Spooners Tunnel


Location: Spooners Range, Golden Downs Forest, Nelson

Length: 1352 Metres

Age: 134 Years

Made Of: Concrete

Current Status: Closed

Spooners Tunnel is New Zealand’s longest disused rail tunnel, 1352m long and at an altitude of 303m. The rail tunnel was once used for commercial mushroom growing. It also was a base for seismic equipment to gather earthquake data.

Located near State Highway 6 and in-between Belgrove and Kohatu it is now a popular tourist destination, with guided tours. The tunnel is maintained today by a trust formed with help from the local Council. The

proceeds from tours are used to meet the cost of looking after it. It is now a tourist attraction and is sometimes opened up to the public to walk through. The tunnel has been proposed to re-open for the cycle way that goes through the Nelson region.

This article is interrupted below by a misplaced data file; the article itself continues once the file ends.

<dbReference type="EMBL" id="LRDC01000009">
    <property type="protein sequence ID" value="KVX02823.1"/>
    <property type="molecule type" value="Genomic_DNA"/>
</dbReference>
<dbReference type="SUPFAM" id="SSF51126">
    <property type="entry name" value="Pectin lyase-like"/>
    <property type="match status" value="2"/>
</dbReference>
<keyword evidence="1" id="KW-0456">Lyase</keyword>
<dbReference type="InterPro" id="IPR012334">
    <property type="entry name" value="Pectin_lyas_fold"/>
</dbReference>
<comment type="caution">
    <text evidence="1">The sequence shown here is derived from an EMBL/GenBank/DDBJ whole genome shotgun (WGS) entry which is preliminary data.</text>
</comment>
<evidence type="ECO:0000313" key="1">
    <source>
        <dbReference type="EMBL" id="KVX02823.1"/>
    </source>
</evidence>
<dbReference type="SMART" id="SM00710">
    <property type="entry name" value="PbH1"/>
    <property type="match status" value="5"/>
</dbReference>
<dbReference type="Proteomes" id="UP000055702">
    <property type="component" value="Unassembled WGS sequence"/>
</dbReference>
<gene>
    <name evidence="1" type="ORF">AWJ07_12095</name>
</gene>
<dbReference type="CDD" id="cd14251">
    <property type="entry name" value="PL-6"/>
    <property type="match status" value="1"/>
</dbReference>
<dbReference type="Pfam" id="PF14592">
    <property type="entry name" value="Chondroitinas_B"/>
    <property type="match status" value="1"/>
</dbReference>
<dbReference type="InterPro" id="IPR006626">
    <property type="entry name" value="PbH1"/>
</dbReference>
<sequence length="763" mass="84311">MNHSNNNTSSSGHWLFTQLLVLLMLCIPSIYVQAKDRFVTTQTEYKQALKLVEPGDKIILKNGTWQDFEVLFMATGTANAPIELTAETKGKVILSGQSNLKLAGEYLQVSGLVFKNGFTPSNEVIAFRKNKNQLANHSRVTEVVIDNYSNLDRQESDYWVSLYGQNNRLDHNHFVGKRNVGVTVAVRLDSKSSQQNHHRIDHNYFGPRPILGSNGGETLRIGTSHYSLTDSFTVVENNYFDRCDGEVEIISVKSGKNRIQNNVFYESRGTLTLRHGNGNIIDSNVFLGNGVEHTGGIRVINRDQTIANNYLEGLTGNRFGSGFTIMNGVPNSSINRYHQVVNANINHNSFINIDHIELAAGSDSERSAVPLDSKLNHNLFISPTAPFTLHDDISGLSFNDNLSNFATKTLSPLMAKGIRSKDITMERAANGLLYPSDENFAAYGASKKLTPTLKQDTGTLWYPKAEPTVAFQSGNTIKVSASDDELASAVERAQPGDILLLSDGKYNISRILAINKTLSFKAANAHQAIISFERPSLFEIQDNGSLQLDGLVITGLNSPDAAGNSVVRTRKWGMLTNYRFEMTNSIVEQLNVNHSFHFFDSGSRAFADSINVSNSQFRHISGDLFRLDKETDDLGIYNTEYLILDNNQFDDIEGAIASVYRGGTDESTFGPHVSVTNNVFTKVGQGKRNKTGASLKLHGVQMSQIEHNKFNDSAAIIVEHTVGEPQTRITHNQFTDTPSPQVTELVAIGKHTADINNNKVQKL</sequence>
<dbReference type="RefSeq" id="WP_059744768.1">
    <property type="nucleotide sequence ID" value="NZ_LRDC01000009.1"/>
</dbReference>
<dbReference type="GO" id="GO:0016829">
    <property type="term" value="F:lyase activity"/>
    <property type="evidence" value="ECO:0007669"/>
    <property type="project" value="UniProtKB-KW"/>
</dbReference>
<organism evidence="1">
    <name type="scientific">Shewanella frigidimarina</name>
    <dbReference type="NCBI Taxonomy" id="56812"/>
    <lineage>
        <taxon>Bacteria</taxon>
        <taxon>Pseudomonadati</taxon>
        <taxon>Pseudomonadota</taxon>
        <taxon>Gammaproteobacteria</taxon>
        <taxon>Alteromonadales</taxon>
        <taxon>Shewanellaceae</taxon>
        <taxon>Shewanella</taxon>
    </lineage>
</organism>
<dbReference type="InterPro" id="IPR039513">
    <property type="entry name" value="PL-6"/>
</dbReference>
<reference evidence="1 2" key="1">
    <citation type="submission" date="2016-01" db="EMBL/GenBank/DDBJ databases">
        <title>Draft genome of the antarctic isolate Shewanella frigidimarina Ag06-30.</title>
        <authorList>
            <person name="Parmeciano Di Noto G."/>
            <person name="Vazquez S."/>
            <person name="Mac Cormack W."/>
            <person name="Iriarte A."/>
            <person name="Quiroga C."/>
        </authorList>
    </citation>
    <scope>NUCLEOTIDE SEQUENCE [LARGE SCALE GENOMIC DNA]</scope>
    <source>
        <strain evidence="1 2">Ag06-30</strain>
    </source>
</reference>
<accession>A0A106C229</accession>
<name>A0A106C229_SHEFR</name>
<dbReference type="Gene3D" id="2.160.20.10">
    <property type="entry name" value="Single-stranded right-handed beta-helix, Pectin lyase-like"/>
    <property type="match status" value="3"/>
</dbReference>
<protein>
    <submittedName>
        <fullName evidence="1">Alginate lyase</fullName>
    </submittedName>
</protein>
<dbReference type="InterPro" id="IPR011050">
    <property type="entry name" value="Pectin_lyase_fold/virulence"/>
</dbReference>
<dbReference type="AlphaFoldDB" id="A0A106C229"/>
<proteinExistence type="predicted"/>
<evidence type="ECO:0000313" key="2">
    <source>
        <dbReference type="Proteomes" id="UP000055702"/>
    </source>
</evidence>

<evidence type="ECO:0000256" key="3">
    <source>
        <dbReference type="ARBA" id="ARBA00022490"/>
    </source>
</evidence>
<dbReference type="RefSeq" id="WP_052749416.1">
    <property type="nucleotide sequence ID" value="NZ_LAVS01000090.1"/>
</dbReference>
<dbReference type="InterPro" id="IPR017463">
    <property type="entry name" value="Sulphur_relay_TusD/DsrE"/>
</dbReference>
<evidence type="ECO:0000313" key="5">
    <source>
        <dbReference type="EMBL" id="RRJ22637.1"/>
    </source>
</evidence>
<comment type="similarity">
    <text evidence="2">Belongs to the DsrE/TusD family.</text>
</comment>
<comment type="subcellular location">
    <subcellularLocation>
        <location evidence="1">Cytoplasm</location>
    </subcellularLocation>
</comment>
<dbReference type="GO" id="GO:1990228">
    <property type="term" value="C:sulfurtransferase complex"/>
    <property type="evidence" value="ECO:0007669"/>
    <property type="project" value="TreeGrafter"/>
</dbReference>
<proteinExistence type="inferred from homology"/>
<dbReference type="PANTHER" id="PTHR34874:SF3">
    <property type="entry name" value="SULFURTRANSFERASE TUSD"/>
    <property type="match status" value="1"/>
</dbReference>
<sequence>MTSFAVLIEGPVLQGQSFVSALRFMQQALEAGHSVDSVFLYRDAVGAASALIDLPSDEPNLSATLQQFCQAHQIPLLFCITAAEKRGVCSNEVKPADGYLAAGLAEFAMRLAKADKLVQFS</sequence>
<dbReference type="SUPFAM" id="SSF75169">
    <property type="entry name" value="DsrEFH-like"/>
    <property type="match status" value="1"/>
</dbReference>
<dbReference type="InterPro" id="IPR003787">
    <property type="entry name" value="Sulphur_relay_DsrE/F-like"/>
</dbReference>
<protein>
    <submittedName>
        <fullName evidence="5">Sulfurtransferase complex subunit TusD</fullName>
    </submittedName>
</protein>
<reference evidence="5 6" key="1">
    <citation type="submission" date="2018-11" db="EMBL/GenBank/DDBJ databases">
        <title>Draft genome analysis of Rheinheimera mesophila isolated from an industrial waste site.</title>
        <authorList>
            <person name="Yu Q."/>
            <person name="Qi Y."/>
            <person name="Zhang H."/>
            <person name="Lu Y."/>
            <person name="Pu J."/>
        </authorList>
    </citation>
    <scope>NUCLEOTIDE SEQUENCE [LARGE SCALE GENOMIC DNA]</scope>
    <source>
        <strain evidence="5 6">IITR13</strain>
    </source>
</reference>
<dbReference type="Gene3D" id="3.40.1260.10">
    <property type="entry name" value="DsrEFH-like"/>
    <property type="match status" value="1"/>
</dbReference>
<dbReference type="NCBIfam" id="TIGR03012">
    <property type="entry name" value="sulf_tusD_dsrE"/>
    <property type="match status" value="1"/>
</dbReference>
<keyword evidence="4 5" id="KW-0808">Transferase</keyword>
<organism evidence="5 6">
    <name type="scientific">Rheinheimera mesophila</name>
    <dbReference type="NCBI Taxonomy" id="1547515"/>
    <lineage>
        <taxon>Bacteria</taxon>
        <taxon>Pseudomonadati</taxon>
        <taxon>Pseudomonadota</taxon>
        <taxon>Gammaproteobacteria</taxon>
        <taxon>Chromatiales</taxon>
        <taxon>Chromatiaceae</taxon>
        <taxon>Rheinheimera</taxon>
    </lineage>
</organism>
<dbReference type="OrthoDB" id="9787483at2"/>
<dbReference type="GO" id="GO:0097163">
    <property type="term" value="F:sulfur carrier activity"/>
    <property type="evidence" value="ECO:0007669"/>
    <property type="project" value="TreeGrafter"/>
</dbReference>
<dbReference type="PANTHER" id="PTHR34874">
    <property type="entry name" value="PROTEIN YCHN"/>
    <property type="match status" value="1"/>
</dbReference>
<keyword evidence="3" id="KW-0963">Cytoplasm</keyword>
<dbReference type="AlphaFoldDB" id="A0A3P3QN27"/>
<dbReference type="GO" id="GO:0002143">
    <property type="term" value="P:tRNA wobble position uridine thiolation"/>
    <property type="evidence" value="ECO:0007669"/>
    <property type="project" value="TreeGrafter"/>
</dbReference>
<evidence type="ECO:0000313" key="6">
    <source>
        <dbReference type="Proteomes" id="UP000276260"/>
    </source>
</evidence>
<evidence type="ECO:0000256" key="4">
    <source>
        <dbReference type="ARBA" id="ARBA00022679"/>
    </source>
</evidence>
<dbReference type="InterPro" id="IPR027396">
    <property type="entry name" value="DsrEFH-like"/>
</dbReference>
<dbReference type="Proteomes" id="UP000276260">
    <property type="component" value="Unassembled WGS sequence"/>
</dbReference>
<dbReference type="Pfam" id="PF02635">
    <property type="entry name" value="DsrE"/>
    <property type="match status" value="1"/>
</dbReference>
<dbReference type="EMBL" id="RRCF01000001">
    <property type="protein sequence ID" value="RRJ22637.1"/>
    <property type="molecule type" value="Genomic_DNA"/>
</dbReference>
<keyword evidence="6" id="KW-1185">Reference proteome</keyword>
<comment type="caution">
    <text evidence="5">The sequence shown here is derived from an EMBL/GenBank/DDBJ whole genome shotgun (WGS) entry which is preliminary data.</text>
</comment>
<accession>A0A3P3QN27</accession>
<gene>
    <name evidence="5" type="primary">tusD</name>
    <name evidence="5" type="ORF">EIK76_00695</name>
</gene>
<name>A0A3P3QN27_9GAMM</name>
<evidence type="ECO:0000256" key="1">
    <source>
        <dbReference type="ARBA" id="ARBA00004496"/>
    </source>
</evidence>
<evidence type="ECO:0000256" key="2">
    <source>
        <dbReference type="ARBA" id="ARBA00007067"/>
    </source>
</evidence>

More famously and importantly from 1893 it was a crucial rail connection to the Nelson region through the Golden Downs ranges from Glenhope in the south. Work on the tunnel started in 1891. Foreign immigrants, such as Chinese, Japanese, Italian, worked for two years, to dig through the hill to create the tunnel. Trains chugged their way through until rail services to Nelson stopped in 1955. The rail link had run for 79 years.

Both Picture Sources: “Rails To Nowhere – The history of the Nelson Railway” by Lois Voller. Courtesy of the Nelson Provincial Museum.

Spooners Tunnel as it is today